Dr. Scott Gottlieb told CNBC on Friday that he expected the coronavirus to become an endemic virus in the US and other western countries after the recent surge in Delta variant infections settled.
“We are going from a pandemic to a more endemic virus, at least here in the United States and probably in other western markets,” said Gottlieb on “Squawk Box”. An endemic virus is one that remains relatively infrequent in the American population, such as seasonal flu.
Gottlieb – Commissioner of the Food and Drug Administration from 2017 to 2019 during the Trump administration and now a board member at several companies, including vaccine maker Pfizer – has previously said that “true herd immunity” for Covid in new infections may indeed be impossible for years to come .
“It’s not a binary point in time, but I think after we get through this delta wave this will be more of an endemic disease where you can see the winter through some kind of persistent infection … but not at the level we are certainly experiencing right now, and it doesn’t necessarily depend on the booster shots, “added Gottlieb on Friday.
Gottlieb said he anticipates the spread of the highly transmissible Delta variant will remain remarkable in the coming weeks.
“You will probably see the course of the delta wave between the end of September and October,” said Gottlieb. “Hopefully we’ll be on the other side, or come the other side, sometime in November, and we won’t see a big bout of infection on the other side of this delta wave after that.”
The tri-state region of New York, New Jersey, and Connecticut will see a spike in delta cases as rates slow in the south, Gottlieb said.
“This is a big country and the delta wave will be regionalized to sweep across the whole country,” he said. “Hopefully by September you will see the other side of that curve very clearly in the south, but falls will increase in the northeast, in the Great Lakes region, maybe in the Pacific Northwest. … It will likely coincide with a fresh start. In school, some companies are coming back if you look at last summer too. “
Gottlieb’s comments on Friday morning came before the Centers for Disease Control and Prevention gave final approval to start distributing Covid vaccine booster vaccines to recipients of the Pfizer and Moderna vaccines who have weakened immune systems. The CDC’s approval followed a unanimous vote on Friday to recommend booster vaccination for its Advisory Committee on Vaccination Practices. It now enables the shots to reach vulnerable people such as organ transplant recipients, cancer and HIV patients.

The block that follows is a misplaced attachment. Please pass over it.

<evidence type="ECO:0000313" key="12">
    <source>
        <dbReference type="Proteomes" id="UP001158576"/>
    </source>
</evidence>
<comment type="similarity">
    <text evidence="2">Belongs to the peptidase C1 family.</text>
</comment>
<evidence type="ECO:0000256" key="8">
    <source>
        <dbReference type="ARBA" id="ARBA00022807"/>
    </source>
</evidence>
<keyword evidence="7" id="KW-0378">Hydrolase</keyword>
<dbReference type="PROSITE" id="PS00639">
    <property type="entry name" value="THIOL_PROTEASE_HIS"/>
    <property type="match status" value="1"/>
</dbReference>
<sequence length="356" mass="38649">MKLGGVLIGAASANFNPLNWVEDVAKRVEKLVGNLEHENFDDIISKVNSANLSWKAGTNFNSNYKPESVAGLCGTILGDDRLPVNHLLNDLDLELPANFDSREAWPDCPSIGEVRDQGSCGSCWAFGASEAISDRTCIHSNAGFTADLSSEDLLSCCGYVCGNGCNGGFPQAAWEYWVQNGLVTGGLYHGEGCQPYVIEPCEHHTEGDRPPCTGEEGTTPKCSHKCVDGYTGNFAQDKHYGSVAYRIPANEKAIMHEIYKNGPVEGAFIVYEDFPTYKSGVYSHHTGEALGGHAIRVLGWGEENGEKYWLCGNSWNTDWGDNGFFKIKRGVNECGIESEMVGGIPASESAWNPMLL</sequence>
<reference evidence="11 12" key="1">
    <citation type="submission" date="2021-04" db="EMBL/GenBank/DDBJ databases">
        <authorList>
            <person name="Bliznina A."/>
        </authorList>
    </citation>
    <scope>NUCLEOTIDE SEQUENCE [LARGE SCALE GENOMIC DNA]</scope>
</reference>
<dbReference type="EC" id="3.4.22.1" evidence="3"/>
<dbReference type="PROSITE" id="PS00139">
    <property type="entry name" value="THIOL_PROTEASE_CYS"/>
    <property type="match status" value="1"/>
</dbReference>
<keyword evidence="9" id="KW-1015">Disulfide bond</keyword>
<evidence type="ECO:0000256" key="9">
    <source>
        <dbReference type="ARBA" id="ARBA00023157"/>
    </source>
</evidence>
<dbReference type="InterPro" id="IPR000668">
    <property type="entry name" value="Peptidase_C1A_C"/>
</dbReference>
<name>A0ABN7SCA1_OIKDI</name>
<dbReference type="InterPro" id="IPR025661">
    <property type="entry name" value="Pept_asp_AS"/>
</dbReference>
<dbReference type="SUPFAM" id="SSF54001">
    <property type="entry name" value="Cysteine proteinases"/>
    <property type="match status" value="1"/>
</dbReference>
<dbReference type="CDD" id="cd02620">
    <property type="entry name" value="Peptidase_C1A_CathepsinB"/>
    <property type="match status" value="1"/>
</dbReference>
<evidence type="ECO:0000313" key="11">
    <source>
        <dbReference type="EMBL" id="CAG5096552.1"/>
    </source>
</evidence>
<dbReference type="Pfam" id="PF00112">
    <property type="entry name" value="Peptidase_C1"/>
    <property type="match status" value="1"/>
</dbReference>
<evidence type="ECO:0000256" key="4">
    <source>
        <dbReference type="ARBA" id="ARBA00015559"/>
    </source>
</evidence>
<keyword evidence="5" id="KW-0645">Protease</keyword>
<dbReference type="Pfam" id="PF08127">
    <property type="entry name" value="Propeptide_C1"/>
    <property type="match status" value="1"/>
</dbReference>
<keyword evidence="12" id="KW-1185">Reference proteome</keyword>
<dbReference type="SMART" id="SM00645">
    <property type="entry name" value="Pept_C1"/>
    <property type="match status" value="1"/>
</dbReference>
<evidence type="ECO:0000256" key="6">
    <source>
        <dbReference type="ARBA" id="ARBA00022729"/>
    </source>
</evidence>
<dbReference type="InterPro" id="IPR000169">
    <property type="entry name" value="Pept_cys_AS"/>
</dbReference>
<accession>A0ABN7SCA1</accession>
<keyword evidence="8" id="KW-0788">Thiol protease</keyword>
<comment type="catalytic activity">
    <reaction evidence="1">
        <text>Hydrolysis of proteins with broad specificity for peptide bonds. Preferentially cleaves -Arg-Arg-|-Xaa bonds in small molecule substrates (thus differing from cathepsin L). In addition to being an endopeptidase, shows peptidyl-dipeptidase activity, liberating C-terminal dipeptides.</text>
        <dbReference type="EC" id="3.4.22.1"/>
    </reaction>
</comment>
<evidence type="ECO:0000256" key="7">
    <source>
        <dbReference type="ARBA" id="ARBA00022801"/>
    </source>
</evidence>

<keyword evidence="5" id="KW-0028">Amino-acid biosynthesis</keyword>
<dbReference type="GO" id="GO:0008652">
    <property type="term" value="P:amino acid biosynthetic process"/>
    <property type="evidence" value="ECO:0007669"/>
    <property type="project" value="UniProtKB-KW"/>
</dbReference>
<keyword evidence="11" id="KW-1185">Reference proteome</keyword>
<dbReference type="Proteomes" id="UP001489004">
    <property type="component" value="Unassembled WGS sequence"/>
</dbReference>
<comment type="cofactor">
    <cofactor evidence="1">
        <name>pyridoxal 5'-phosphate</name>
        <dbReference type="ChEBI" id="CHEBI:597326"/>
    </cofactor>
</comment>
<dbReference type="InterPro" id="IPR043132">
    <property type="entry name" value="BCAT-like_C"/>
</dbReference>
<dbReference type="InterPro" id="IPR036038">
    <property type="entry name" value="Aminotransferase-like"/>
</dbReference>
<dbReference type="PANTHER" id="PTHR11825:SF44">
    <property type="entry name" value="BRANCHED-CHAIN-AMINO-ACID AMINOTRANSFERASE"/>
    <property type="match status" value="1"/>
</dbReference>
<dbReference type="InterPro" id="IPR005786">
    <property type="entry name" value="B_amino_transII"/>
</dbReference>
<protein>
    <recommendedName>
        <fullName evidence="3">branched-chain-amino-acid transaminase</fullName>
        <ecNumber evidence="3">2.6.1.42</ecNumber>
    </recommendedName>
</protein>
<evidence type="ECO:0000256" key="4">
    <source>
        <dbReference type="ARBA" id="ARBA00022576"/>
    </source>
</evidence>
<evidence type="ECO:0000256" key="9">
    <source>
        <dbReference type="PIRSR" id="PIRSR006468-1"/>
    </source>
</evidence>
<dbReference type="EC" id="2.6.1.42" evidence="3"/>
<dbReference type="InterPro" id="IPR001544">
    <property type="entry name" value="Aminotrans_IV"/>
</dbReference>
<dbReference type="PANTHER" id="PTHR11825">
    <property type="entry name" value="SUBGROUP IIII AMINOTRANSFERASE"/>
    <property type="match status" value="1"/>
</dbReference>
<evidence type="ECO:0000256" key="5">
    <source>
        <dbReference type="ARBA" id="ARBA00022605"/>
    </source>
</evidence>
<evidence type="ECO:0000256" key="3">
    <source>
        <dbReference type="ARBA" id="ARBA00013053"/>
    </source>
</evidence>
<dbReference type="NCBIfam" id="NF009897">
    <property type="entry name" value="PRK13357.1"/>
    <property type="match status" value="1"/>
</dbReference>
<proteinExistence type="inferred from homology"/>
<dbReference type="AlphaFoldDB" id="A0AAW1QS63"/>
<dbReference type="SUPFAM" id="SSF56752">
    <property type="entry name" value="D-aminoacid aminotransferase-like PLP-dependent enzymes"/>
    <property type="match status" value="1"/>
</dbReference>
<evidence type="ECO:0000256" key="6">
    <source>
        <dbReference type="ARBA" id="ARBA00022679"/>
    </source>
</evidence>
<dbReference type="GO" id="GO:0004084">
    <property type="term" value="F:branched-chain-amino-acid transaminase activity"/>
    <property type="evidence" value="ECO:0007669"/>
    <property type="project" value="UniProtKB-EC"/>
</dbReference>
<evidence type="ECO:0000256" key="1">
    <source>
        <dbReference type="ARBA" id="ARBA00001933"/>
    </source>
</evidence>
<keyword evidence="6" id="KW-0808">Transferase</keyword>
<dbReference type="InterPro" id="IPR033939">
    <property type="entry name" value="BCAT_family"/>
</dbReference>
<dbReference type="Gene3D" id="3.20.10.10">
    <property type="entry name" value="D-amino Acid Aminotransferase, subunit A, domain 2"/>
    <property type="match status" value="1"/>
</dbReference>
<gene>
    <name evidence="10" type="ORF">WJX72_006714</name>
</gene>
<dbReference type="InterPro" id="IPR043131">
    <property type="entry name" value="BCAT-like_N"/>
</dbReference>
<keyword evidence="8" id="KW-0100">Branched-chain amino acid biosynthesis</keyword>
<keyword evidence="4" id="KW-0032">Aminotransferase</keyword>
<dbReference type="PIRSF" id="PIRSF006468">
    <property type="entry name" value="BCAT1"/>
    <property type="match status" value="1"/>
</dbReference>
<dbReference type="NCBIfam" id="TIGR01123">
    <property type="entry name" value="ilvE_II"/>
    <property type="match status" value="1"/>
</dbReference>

The day before, the FDA approved booster injections for people with compromised immune systems. They make up about 2.7% of the US adult population, but account for about 44% of hospitalized breakthrough Covid cases among fully vaccinated people, according to recent data from the CDC.
Gottlieb said the ability to give these Americans booster vaccinations, which help strengthen their immunity protection, will push the US further into the “endemic phase”.
“I think this is both a political call and a public health call for US officials to continue trying to promote initial vaccinations before they move on to booster vaccinations,” Gottlieb said of the FDA’s announcement on Thursday.
Some of the people Gottlieb believes should get Covid booster vaccinations soon include nursing home residents, who tend to be older and have underlying medical conditions that make them more prone to Covid. That’s especially worrying as the Delta variant invades the northern states and continues to postpone its first round of vaccination in the rearview mirror, he said.
“I would be concerned about nursing homes entering this environment now, given that there is a patient population that is likely to have declining immunity and is more vulnerable than it was five months ago.”
Disclosure: Scott Gottlieb is a CNBC employee and a member of the board of directors of Pfizer, genetic testing startup Tempus, health technology company Aetion, and biotechnology company Illumina. He is also co-chair of the Healthy Sail Panel of Norwegian Cruise Line Holdings and Royal Caribbean.